My Name is Jennifer

Jennifer was groped by a safety officer who was supposed to be inspecting her work station. Her expertise was subsequently ignored by her male colleagues, to the detriment of their science. Jennifer provided the above photo.

My Worst Moment: How to choose a singular ‘worst’ moment? Hmm, I’ll focus on my experiences as a postdoc. I have a PhD in biophysics and Biochemistry, and my focus was on instrumentation (i.e. building new tools with which to examine biological systems), and I was hired to do a postdoc in single molecule spectroscopy. I was working on building a single molecule flow cytometer to facilitate early leukemia diagnoses. This required me to spend most of my time in the laser lab, at my laser table. A laser table is surrounded by thick rubber curtains to keep any stray beams from escaping. When you use the laser, you turn on a red light that tells others not to come in. At the time I worked there, the lab had just come back from a full shutdown due to safety reasons, and so safety was a big deal. Whenever we changed our laser setup, we had to get approval from the Laser Safety Officer to restart experiments. I went to get such approval one day, and the LSO and I went into my enclosure and turned the red light on. However, instead of inspecting my laser setup, the LSO decided to inspect MY setup with his hands on my breasts. Now, normally, I would have beaten a dude that tried it to a bloody pulp, but the lab had a strict ‘zero violence in the workplace’ rule, and I had small children at the time, so I didn’t rip his dick off and feed it to him. Instead, I reported the incident to my manager. The LSO claimed we were dating, so it was okay (we were not dating, we weren’t even friends), and my boss did nothing. Unsurprisingly, three months later, a paper was published, in which my boss and the LSO were co-authors, so my being groped in my workplace by a superior took a back seat to his publication.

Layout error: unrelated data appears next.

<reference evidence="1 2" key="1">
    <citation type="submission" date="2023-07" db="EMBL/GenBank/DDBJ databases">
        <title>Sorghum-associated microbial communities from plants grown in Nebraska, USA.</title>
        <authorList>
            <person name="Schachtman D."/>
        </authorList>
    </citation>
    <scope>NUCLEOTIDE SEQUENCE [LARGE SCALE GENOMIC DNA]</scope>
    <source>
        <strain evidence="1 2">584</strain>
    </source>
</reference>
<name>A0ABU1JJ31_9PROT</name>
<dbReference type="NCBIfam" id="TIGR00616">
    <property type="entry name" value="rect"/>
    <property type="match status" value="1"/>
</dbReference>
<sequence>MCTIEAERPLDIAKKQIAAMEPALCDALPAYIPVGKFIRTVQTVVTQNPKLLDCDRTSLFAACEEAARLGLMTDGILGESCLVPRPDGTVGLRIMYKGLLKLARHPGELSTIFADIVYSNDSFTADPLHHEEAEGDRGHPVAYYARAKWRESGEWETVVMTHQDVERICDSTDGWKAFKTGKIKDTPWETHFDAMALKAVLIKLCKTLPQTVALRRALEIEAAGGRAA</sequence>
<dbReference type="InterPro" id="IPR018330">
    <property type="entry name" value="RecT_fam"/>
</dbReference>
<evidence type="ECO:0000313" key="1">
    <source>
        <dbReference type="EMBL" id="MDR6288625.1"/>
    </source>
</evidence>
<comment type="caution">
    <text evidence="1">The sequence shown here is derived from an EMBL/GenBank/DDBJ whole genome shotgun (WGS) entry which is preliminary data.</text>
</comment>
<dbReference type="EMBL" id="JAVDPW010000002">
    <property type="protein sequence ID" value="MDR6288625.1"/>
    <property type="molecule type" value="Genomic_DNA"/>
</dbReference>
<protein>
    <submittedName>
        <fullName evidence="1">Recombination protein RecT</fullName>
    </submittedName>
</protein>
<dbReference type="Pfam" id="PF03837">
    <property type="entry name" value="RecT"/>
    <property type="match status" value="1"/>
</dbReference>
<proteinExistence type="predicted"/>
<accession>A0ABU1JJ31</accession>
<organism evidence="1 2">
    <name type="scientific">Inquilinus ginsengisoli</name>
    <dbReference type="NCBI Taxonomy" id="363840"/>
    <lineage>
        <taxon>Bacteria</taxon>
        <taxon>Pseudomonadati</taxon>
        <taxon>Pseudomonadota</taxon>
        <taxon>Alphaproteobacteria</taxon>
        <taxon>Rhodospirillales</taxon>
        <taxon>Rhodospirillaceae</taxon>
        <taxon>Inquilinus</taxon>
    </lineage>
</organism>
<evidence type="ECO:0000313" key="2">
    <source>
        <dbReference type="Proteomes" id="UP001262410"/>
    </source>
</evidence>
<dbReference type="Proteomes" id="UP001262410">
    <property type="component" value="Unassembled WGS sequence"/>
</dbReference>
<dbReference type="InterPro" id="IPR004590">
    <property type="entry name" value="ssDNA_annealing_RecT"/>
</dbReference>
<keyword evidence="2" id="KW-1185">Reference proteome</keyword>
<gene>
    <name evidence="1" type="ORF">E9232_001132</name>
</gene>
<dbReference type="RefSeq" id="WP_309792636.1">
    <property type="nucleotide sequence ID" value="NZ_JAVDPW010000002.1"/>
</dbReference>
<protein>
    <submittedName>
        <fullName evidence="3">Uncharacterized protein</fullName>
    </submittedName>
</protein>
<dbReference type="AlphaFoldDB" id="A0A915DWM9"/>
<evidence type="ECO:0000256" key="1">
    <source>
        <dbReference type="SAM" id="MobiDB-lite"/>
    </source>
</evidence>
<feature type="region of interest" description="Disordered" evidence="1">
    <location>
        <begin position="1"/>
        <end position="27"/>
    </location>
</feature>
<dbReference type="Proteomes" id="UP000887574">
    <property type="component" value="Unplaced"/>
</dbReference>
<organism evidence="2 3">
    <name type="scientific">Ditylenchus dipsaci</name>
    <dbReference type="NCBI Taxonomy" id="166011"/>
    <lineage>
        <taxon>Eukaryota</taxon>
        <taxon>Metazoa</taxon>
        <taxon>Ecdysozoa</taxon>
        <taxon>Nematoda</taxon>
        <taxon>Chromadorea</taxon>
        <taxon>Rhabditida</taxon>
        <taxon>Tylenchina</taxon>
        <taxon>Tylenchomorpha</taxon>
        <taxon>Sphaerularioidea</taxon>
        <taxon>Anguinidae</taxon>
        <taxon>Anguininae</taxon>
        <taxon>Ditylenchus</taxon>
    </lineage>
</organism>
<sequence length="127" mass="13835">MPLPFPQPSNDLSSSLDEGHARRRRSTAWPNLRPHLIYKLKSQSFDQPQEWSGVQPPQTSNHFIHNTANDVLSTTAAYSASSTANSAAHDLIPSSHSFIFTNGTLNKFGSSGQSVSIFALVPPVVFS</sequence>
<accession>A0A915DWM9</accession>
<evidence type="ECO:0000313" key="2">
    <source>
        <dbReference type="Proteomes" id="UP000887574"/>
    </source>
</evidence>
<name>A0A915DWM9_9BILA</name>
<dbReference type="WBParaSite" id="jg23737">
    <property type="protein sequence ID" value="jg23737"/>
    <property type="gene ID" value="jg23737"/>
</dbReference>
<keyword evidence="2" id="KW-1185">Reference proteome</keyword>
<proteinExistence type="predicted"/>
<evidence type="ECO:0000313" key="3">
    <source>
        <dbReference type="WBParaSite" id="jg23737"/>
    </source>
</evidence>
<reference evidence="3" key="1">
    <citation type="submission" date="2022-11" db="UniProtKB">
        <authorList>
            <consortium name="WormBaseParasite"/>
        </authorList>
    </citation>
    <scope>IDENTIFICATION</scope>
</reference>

There was also the time my male colleagues on a project involving antibodies were complaining about their fluorescent label blinking during experiments. They decided that adding a fairly high concentration of an incredibly strong reducing agent would fix this. When I, the ONLY one in the group with ANY experience working with biological molecules, pointed out that antibodies were held together by disulfide bonds, and thus, the reducing agent would destroy their sample, they acted like I was an idiot. SIX MONTHS OF TAXPAYER-FUNDED SALARY FOR TWO RESEARCHERS LATER (approximately $48K of taxpayer money), they sat in lab meeting and announced that the reducing agent had destroyed their sample.

I Have Given Up On: Working in scientific research.

I’m Afraid: If we leave these idiot men in charge, we’ll never advance scientifically. 

This Has Cost Me: $770K in lost wages as a researcher.

Is There a Bright Side: No there is no bright side to going into student debt to the tune of $100K only to have your career ended because you picked biophysics instead of something more ‘girly’ like cancer research.